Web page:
Thursday, July 06, 2006

An Arrow in the Heart of Capitalism

Is Capitalism Characterized By Growing Externalities?

Back in 1979, when I was an eager student in my first year at the University of British Columbia, I obtained a small book called The Viability and Equity of Capitalism. It was a copy of the Woodward Memorial Lecture given at UBC 3 years earlier by the Nobel Prize-winning economist Kenneth J. Arrow. In it, Professor Arrow explained why he was not confident about the long-run stability of capitalism, even though it had proven to be enormously productive and resilient in the twentieth century. A key feature of his argument was that capitalism was characterized by growing externalities--the technical term that economists use to describe the side-effects that an economic activity can have for people not engaged in it and that are not reflected fully in prices. Since these costs and benefits do not form part of the calculations of people, they can constitute a market failure--i.e. markets under-supplying beneficial activities (public goods) and over-supplying harmful activities (pollution and social ills).

Since that time, I have often wondered: was Professor Arrow simply reflecting the prevailing doom and gloom that was fashionable in the mid-seventies, with its economic instability and stagflation, and fears expressed by outfits like the Trilateral Commission about the crisis of governability afflicting advanced capitalist democracies? I have not had the opportunity to verify whether Arrow's pessimism has been modified in light of the fall of communism, the achievement of relative price stability, or the reduction of international trade barriers. Yet something tells me that he has probably not fundamentally altered his view, regardless of intellectual fashion or political developments, because it was based on deep reflection about the underlying nature of the economic system, and not on current events.

Professor Arrow is regarded by many of his peers as being, along with Paul Samuelson, (and with all due respect to Milton Friedman) the greatest of all living economic theorists. His doctoral dissertation, published in 1951 as Social Choice and Individual Values, is rivalled only by Samuelson's Foundations of Economic Analysis for its precocious rigour. Its conclusion--referred to ever since as the "Arrow Impossibility Theorem"--was that there was no democratic voting system that could be relied upon to aggregate individual preferences in such a way as to arrive at an unambiguous social preference. While such an analysis might appear to frown on government intervention, Arrow's subsequent work in general equilibrium theory and welfare economics took aim at that Achilles heal of "free market" economics, uncertainty and asymmetry of information. His classic 1963 article "Uncertainty and the Welfare Economics of Medical Care" launched modern health economics. He concluded that failures of information ("uncertainty") render health care and health insurance largely unmarketable, and that professional self-regulation and direct government regulation may therefore be necessary . Arrow's analysis is the starting point for all sensible discussions of market-based health care reform to this day.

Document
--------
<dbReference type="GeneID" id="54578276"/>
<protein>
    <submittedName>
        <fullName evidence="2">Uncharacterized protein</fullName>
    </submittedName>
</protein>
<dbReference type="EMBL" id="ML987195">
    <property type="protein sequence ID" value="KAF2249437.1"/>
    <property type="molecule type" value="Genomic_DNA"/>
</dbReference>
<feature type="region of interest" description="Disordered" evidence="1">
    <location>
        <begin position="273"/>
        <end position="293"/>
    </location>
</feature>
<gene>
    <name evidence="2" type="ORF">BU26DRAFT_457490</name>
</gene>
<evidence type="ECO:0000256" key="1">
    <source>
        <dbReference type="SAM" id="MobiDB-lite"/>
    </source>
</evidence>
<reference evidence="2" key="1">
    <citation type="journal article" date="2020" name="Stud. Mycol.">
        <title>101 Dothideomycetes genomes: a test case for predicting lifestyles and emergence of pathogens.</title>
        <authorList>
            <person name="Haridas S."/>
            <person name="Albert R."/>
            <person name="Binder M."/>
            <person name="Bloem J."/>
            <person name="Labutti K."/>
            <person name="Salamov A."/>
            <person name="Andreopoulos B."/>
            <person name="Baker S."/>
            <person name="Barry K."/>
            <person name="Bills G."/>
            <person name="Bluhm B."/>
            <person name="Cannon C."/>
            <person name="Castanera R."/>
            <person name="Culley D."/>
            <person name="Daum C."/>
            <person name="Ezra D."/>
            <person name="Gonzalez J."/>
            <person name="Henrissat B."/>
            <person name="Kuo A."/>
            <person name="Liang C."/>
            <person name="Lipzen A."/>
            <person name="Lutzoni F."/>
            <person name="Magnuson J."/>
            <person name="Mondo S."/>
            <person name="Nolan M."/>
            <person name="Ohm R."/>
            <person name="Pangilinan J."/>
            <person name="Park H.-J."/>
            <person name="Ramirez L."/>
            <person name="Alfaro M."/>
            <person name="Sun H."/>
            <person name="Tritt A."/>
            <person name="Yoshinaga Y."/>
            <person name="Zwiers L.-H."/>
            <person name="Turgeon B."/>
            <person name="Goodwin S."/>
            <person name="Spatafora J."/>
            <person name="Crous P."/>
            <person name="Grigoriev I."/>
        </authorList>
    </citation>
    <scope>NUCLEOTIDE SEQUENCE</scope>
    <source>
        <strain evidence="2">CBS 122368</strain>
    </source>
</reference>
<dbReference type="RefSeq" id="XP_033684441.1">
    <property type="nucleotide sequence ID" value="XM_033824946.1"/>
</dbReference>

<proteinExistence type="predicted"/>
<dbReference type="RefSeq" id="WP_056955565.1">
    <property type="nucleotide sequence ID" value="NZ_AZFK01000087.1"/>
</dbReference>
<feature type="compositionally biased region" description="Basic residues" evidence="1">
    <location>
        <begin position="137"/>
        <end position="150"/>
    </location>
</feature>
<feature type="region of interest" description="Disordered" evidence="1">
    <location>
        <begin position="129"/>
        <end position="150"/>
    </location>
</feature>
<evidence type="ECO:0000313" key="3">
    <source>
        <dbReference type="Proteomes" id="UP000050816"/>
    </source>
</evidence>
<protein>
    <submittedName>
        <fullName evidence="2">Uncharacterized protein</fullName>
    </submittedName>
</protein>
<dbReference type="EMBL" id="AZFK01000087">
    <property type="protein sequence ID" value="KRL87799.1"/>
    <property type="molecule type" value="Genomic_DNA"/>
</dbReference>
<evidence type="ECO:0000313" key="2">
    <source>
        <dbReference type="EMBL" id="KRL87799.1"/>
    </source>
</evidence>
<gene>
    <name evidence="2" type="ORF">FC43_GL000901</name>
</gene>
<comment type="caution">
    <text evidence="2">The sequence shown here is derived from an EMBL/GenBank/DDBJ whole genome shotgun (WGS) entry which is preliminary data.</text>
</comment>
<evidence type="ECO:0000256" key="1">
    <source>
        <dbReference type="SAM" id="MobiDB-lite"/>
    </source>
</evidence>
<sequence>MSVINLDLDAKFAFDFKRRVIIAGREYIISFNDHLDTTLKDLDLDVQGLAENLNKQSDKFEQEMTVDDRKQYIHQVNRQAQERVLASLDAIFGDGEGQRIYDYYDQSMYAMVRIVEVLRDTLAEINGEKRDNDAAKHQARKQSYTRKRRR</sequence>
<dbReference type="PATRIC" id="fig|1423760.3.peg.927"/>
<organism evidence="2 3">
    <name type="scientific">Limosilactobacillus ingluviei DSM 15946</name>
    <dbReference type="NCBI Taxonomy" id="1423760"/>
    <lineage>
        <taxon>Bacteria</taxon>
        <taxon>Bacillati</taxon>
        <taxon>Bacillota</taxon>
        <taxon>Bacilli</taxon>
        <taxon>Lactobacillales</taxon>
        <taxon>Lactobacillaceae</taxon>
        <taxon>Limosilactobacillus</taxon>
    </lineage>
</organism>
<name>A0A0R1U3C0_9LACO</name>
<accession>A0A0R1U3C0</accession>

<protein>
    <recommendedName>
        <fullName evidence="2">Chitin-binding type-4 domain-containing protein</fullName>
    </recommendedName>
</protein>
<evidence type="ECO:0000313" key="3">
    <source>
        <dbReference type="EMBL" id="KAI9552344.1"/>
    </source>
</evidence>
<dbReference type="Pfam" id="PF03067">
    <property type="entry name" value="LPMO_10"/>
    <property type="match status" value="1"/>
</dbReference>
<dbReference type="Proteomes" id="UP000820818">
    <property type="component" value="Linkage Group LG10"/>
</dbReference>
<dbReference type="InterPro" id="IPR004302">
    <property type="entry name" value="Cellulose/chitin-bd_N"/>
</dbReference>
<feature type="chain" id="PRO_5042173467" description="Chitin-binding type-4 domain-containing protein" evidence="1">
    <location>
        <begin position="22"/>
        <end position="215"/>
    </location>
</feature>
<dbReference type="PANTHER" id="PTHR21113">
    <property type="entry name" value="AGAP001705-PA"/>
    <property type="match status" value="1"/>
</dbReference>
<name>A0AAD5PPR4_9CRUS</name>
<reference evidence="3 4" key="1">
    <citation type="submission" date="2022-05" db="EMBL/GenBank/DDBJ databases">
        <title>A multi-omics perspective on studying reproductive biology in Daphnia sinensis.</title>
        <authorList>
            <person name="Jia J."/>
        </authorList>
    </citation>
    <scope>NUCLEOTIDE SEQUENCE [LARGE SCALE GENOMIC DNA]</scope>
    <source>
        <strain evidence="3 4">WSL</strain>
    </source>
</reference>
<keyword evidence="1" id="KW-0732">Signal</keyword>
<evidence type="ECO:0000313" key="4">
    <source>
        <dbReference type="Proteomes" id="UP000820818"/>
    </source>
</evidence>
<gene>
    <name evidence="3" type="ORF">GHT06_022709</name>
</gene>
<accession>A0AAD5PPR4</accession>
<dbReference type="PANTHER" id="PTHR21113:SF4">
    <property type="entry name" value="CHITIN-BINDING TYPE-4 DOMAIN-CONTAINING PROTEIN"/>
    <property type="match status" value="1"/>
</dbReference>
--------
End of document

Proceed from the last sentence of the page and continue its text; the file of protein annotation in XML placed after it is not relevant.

When an economist as famously rigorous and scrupulously non-ideological (or at least even-handed) as Kenneth Arrow worries about the long-term viability of capitalism, we should take heed. Evidence of growing externalities is easy to find in the early twenty-first century: genetic diversity is being extinguished at a rapid rate, with one vertebrate (back-boned) species going extinct approximately every nine months instead of the natural rate of one such extinction every 1,ooo years; deforestation and over-fishing are examples of environmental externality problems wich arise largely because the costs of internalization exceed the benefits; and of course global warming is probably the ultimate example of a cost that tends not to be "counted' by users of fossil fuels. Environmentalists are surely right to question the narrow definition of "cost" as a foregone economic benefit, when that fails to fully include the damage incurred by people and nature in the process of production. Social critics are surely right to worry about the growing power of transnational corporations, given their built-in tendency to generate externalities for the sake of maximizing profit. As surely as the transition from industrial economies of "extensive" growth to post-industrial economies of technologically driven "intensive" growth proved to be pivotal in the demise of communism, so too will the experience of pervasive natural and social constraint likely force us to revise some of the fundamental assumptions of liberal capitalist societies.

In particular, a deep understanding of the effciency advantages of a market-price system must not be allowed to be the light that blinds us to the public interest. Professor Arrow's message is as relevant today as it was three decades ago.